“I have moments of depression but I’m lucky to have a good psychologist and a supportive wife who motivates me to keep going on the right path and study,” he said.
Now 23, Valdez hopes to complete a university degree in business administration next year. At night, he works as a supermarket stock-taker.
But Valdez’s successful return to civilian life is the exception rather than the rule in a reintegration process full of obstacles.
For some ex-fighters, the lack of jobs and temptation to earn more money working for criminal gangs means they end up re-arming.
The government estimates 10 to 15 percent of the 36,000 ex-combatants who have gone through its programme since 2003 are involved in crime or have been recycled back into the conflict.
With unemployment at nearly 11 percent, finding a job is difficult for most Colombians. But it is even harder for ex-fighters.
The average recruitment age for combatants is 16, which means few have completed high school. Many have to go back to school before looking for work.
Around 18,000 ex-fighters who have taken part in the government reintegration programme are unemployed or have found only temporary, often poorly paid work, as builders, security guards and cleaners.
Discrimination is a major obstacle. Employers often view ex-fighters as hardened criminals who do not deserve a second chance.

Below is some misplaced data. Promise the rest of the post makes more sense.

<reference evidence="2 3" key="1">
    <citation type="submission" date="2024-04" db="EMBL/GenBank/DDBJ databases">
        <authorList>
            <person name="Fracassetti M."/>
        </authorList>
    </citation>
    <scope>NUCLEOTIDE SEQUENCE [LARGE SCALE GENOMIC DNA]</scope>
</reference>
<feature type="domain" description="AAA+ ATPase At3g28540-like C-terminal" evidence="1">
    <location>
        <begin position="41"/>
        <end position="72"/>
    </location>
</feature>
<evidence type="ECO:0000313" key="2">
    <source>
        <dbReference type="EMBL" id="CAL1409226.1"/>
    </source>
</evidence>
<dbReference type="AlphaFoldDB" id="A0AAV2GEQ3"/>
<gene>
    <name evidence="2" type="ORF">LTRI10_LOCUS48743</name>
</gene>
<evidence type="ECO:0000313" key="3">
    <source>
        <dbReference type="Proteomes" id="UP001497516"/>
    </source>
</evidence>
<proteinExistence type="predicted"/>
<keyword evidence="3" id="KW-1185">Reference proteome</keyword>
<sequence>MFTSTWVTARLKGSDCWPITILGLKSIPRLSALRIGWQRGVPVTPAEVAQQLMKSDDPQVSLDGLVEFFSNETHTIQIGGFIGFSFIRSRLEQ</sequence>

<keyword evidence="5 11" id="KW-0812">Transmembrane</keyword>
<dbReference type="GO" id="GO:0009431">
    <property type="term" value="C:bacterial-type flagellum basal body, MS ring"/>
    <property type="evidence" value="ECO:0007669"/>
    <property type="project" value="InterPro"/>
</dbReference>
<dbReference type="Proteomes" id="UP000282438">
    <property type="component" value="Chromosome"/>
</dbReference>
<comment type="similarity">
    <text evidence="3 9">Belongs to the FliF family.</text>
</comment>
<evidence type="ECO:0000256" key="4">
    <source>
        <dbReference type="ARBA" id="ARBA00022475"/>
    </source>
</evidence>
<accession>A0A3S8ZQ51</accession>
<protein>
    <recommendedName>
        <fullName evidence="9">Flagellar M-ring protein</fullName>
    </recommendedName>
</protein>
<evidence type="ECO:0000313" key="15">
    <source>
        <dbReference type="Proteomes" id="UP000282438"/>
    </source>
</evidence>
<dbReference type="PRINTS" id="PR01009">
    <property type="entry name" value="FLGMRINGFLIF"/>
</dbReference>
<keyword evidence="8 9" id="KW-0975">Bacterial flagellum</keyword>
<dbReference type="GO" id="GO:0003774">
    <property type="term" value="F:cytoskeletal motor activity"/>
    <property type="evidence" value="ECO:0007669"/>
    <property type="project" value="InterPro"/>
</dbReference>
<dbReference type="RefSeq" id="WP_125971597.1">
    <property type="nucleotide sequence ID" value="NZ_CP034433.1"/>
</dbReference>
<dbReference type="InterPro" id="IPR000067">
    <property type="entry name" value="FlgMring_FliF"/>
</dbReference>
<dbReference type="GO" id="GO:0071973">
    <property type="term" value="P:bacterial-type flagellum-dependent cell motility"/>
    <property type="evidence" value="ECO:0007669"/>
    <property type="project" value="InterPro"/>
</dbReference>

Of the 4,000 ex-fighters who got jobs without government help, around half have been sacked after their employers found out about their past life, the government says.
For Marely Renteria, a former paramilitary child soldier, resisting tempting offers from gang members, who prey on ex-fighters in Bogota’s slum neighbourhoods, is an ongoing struggle.
Driven by hunger and the prospect of earning $150 a month, Renteria joined a paramilitary group when she was 17. Her job as an armed informant dressed in civilian clothes involved reporting on the comings and goings in a village in Colombia’s western Choco province.
“I know people died because of the information I passed on to the paramilitary commanders. It’s not the life I had imagined for myself,” Renteria, 24, told AlertNet.
After 16 months in paramilitary ranks, she deserted and settled in Bogota in 2007, a city she describes as “lonely, gigantic and cold”.
Every day, Renteria works an 11-hour shift as a kitchen helper in a restaurant. But keeping on the right track is hard.
“I know of several ex-fighters who’ve rejoined. I’ve been tempted to join a gang on several occasions,” said Renteria, a single mother.
“Gang members invite you out to party, they buy you drinks and say you can earn $300 in one afternoon as a prostitute, bank robber or mugger. That’s what I earn in a whole month of slaving away in the kitchen.”
But her two young children and Catholic faith keep her from straying into the criminal underworld.
“My daughters don’t have anyone else but me so I’ve got to stay on the straight and narrow for their sakes,” Renteria said.
Like most ex-fighters, both Renteria and Valdez just want to lead normal lives and forget the past.
“It’s best to keep the past a secret. When people discover you belonged to an armed group that has done so much damage, they look at you with suspicion and fear. Society has yet to accept us. It’s a very slow process,” said Renteria.